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The EV Industry Is Desperate For New Lithium Supply

  • Lithium is once again rallying as automakers go all-in on electric vehicles.
  • Demand for lithium is set to see a prolonged rally, prompting buyers to scramble to secure long-term contracts.
  • Though China is leading the race for lithium, American and European companies are betting big on new production, as well.

The last time lithium prices went on a tear was a few years ago, spurred on by expectations of an EV revolution. At the time, the boom came to an end fairly quickly as producers ramped up output. Now, lithium is once again rallying ahead of what most see as the almost complete electrification of transport. 

But this time is different.

Back in 2015, when the previous lithium price rally began, Tesla was hogging headlines while the big carmakers were mostly in a business-as-usual mode. They were developing electric models, but nothing like the lineup the likes of VW, Renault, GM, and Ford have been announcing over the past year or so. Now, the auto majors are actually planning to become all-EV in the not too distant future—in line with government policies.

With such plans by the world's biggest carmakers, demand for lithium is set to enjoy a prolonged rally. This is prompting buyers to turn to what they used to shun: long-term contracts.

Reuters reported this week that the price of lithium carbonate in China has added 276 percent since the start of the year, thanks to strong demand from the EV industry as sales of electric vehicles increase. In the first half of 2021, EVs—including plug-in hybrids and battery-electric cars—made up 7.2 percent of total global car sales. This compared with 4.3 percent last year and 2.6 percent in 2019. The numbers are seen rising significantly, and with them, the price of lithium.

"Prices are up over 230% year to date, really around a lack of available material," a Benchmark Mineral Intelligence analyst told Reuters. "As a result, people are willing to sign up for longer-term contracts going into 2022 with more frequent price breaks," Caspar Rawles added. The price breaks refer to regular periods at which the price of the commodity is renegotiated.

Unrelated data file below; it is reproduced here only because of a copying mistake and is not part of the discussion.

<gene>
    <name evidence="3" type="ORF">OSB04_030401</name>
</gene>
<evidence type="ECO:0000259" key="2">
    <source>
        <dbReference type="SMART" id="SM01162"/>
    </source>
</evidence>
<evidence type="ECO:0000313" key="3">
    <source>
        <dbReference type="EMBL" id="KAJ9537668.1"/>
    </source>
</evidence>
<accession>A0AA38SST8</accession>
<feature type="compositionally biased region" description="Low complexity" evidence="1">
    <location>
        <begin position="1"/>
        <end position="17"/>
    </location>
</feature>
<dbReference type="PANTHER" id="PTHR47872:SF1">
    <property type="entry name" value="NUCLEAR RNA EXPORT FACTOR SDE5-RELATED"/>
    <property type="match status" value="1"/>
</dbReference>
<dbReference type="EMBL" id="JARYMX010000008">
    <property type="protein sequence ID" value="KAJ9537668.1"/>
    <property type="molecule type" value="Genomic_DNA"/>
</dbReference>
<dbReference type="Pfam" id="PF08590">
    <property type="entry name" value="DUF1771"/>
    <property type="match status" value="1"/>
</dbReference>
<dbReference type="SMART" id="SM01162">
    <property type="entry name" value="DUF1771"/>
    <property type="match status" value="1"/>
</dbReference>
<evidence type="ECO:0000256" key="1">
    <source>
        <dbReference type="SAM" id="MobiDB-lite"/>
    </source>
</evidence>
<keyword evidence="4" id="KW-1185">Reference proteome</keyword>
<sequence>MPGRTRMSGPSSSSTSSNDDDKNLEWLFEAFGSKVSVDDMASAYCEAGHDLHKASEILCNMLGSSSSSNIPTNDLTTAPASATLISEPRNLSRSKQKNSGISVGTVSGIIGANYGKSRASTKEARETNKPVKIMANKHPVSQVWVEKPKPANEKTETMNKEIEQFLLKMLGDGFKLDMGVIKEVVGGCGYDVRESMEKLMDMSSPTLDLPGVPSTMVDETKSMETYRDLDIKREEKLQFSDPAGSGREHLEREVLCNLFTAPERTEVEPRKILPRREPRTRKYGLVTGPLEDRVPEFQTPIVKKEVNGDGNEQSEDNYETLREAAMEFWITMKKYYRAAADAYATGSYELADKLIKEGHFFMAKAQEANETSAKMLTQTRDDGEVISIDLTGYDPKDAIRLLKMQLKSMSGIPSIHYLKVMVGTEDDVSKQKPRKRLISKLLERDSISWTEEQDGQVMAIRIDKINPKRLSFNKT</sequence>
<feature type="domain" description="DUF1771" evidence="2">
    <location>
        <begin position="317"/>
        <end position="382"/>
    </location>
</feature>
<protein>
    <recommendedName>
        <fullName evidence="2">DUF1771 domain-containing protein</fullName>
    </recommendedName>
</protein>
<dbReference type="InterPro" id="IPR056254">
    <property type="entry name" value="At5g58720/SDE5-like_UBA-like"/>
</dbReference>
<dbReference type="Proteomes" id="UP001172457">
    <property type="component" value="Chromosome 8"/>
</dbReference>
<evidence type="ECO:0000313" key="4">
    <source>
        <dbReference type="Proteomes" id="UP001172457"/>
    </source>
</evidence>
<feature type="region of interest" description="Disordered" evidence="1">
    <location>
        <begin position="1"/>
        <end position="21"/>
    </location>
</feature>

Bloomberg last month reported that because of the soaring demand for lithium, buyers are not only opting for long-term contracts, but also buying lithium mining assets themselves to secure supply, as new lithium mining capacity has been slow in coming due to price fluctuations and some projects have been delayed.

"It's kind of like revenge of the miners," said Joe Lowry, an independent consultant and mining industry vet, as quoted by Bloomberg in October. "The suppliers are in the driver's seat, and it's going to stay that way for a while," as according to Morningstar forecasts, demand for lithium will remain higher than supply at least over the next five years.

All in all, nobody expects an end to the current lithium price rally anytime soon. This, however, is sparking a new worry: that it would take longer for EVs to reach cost parity with internal combustion engine vehicles. Their manufacturers need to achieve this parity in order to be able to push EVs as an on-par replacement for gas guzzlers, but with all battery metals prices rising fast, the moment of that happening is moving farther down the road.

And this is not the only problem. Some are already sounding the alarm that lithium could effectively become the new oil, making certain countries dependent on imports rather than developing self-sufficiency.

Currently, China is the lithium king of the world, and this certainly does not sit well with decision-makers in Europe or the United States. This could spur new lithium mine development wherever there is lithium—and there is in the United States—but exactly how fast this new supply could come is still questionable. Until it gets an answer, lithium prices—and EV prices—will remain elevated, and coupled with current inflation, trade could slow down the world's EV transition.

By Irina Slav for Oilprice.com

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